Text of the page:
A third of Irish people are listening at dangerously high volume levels and for twice as long as is safe
One in 2 young people aged between 18 and 24 are showing early signs of noise-induced hearing loss.
A thirdof Irish people who prefer to listen to music on their mobile phone and MP3 player are listening at dangerously high volume levels and for twice as long as is safe, with one in four (26%) experiencing symptoms of noise-induced hearing loss
The research, carried out by Hidden Hearing among 1,003 adults was commissioned to mark World Hearing Day on Friday, 3rd March and to drive awareness for Hearing Awareness Week, a national health campaign that highlights the issue of hearing loss, with free hearing tests being offered throughout the country from 6th - 10th March.
Hearing experts recommend that people follow the 60/60 rule when listening to music on personal devices like a mobile or MP3 player; listening at levels up to 60% of maximum volume for a total of 60 minutes a day.
However, the Hidden Hearing research reveals that Irish people listen to music on their mobile or MP3 player for almost two hours (113 minutes) a day on average, with a third (33%) listening at dangerous sound levels of over 100 decibels (dB) - the equivalent of a jet airplane taking-off or a rock concert.
Four in ten (42%) have experienced ringing and buzzing in their ears and risk causing permanent damage to their ears. Tinnitus (ringing in ears) usually begins at 127 dB and can be an early indicator of hearing loss.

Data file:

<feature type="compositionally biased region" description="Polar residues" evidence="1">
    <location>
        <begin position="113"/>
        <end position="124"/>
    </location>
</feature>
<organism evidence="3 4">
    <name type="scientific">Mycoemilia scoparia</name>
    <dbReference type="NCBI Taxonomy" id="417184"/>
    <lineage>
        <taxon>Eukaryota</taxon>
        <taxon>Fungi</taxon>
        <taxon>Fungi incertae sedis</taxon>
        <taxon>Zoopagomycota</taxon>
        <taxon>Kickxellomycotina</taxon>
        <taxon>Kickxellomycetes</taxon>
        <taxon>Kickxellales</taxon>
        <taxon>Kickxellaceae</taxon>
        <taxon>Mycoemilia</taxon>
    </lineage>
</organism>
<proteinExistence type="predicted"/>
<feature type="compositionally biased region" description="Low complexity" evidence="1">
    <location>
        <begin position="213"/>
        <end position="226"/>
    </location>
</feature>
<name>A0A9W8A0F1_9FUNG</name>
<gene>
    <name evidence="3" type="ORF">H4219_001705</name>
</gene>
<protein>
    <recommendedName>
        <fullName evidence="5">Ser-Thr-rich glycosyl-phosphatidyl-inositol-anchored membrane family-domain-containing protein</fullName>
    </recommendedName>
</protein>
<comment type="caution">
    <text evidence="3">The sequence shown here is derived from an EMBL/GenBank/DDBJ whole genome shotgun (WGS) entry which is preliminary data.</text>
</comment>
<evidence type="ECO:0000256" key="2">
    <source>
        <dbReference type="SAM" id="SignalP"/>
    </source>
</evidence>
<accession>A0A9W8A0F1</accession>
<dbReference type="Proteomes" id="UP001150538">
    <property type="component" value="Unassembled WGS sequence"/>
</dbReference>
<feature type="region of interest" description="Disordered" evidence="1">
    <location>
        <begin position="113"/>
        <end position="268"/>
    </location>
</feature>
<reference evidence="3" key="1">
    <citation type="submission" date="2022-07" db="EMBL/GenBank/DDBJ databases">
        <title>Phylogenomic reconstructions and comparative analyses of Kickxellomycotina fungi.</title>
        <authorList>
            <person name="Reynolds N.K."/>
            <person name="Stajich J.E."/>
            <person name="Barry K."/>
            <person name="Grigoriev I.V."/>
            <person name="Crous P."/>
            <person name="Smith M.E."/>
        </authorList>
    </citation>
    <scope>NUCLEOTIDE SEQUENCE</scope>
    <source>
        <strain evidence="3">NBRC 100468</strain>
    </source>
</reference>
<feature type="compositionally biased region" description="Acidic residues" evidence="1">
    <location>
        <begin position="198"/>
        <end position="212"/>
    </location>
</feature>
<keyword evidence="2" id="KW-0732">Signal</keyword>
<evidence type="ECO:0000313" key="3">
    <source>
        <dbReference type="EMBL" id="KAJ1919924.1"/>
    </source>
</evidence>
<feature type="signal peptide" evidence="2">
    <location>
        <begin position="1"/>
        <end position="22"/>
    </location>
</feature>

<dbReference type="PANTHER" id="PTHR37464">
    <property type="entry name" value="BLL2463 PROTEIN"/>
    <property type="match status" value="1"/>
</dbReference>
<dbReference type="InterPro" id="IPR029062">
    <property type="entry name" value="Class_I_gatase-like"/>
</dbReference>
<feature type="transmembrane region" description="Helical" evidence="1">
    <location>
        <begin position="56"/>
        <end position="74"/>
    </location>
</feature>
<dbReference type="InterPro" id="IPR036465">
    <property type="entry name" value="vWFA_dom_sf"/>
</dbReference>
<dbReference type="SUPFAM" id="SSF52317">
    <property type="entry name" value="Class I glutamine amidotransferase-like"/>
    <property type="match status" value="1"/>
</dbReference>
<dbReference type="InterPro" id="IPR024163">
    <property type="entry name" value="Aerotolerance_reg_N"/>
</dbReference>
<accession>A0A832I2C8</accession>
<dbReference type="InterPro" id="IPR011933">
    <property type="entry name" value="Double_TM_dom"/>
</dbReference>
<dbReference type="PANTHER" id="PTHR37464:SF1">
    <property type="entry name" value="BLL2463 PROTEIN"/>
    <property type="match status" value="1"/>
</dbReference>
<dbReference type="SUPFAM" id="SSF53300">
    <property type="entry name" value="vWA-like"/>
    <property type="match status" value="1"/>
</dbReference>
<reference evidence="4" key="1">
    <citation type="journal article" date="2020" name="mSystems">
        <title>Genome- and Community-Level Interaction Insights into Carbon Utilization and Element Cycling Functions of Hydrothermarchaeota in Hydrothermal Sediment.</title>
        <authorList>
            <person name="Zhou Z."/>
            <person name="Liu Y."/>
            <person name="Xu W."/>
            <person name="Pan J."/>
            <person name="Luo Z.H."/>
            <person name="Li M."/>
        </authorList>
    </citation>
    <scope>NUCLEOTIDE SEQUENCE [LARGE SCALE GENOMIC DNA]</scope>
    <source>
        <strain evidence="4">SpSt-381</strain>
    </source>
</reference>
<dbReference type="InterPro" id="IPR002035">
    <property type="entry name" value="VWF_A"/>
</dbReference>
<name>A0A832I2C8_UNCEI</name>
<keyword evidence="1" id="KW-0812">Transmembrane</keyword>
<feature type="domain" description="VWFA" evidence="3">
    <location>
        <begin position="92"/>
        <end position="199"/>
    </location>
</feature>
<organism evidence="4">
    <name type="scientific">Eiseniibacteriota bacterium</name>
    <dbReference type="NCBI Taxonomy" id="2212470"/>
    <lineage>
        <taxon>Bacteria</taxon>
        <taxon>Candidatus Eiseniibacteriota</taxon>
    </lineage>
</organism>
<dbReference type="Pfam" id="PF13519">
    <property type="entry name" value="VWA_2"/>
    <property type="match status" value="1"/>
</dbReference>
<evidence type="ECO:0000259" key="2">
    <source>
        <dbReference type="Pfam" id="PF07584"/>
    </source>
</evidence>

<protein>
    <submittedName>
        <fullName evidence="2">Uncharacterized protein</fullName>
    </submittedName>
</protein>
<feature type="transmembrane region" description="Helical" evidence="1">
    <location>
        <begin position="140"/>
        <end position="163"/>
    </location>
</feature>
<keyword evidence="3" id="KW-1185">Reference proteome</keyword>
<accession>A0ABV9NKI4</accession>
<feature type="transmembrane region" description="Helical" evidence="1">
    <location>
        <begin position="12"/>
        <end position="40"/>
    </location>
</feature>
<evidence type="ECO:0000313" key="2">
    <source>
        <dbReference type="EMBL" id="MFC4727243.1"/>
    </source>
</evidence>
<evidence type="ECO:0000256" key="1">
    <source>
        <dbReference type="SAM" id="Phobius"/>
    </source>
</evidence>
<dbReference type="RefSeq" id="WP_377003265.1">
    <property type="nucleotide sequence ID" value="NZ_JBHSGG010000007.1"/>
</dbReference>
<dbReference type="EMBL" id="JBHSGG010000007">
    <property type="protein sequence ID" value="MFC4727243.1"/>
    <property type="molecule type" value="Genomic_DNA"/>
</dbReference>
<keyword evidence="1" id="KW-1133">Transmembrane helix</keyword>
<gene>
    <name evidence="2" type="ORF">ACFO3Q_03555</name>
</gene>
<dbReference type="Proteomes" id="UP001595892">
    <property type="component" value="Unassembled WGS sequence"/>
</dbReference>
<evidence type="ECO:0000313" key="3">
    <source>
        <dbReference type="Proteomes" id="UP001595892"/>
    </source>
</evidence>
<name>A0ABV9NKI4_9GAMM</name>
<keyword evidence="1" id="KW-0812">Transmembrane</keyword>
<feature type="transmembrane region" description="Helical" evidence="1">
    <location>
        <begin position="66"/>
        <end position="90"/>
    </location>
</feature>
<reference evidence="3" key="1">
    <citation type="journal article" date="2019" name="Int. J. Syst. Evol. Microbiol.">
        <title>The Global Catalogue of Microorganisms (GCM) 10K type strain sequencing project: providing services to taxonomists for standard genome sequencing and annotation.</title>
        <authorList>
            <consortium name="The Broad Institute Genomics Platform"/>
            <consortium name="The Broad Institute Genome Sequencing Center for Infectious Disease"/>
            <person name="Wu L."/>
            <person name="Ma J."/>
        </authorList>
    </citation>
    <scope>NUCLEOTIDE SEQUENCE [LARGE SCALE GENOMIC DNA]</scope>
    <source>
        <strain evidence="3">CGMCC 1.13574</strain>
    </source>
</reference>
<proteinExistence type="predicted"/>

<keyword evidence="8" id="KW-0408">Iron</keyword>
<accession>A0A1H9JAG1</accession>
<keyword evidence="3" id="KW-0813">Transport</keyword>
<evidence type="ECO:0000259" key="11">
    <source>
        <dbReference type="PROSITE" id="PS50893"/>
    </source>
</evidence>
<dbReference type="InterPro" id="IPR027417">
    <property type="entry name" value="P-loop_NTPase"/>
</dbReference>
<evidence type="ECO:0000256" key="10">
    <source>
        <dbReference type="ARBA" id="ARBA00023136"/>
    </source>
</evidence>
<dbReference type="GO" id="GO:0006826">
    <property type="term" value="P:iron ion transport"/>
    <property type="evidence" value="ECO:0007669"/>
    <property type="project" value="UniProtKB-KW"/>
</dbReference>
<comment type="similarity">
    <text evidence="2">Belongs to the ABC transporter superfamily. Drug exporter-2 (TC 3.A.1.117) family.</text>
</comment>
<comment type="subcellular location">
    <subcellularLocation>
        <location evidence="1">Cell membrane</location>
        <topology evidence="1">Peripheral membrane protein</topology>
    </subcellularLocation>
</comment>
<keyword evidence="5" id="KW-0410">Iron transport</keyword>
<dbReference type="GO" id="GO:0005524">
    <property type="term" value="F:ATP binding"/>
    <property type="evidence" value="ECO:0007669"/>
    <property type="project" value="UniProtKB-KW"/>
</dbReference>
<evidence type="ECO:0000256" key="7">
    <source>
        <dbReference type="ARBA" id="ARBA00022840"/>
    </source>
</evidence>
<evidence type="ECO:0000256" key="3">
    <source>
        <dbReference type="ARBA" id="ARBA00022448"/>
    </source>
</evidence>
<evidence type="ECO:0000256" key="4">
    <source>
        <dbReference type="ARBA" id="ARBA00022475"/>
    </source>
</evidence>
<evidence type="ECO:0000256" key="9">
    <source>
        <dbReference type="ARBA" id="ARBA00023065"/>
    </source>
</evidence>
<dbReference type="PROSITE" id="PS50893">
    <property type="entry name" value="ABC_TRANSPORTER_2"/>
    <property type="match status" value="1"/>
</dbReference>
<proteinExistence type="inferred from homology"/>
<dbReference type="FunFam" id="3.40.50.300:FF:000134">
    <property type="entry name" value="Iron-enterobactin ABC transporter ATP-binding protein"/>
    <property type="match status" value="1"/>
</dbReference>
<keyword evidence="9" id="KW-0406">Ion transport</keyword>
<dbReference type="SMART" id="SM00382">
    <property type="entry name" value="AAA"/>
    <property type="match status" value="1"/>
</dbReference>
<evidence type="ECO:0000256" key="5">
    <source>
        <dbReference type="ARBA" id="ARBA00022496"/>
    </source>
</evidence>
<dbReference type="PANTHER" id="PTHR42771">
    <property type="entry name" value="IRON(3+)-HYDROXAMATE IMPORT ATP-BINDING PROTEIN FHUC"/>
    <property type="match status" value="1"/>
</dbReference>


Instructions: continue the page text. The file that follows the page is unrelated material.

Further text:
Dolores Madden, Audiologist and Marketing Director with Hidden Hearing warns that young people will have to face the music of premature hearing loss if they don't turn the volume down.
"If you suffer ringing in the ears or buzzing after listening to loud music, that tells us that the damage is already done," she said. "An EU study claims by 2020 it may be commonplace for up to 10% of 30 year olds to be wearing a hearing aid and our latest research in Ireland certainly supports that trend.
"Listening to loud music a lot on your mobile phone can cause hearing damage, especially if in-ear buds are used as these offer less protection than headphones. With buds, it’s not so much the noise, but the sound pressure that can cause the damage. The bud is inserted in the ear, so the pressure goes straight into the inner ear canal and that can be dangerous if listening for long periods at maximum volume, which a worrying number of Irish people are doing."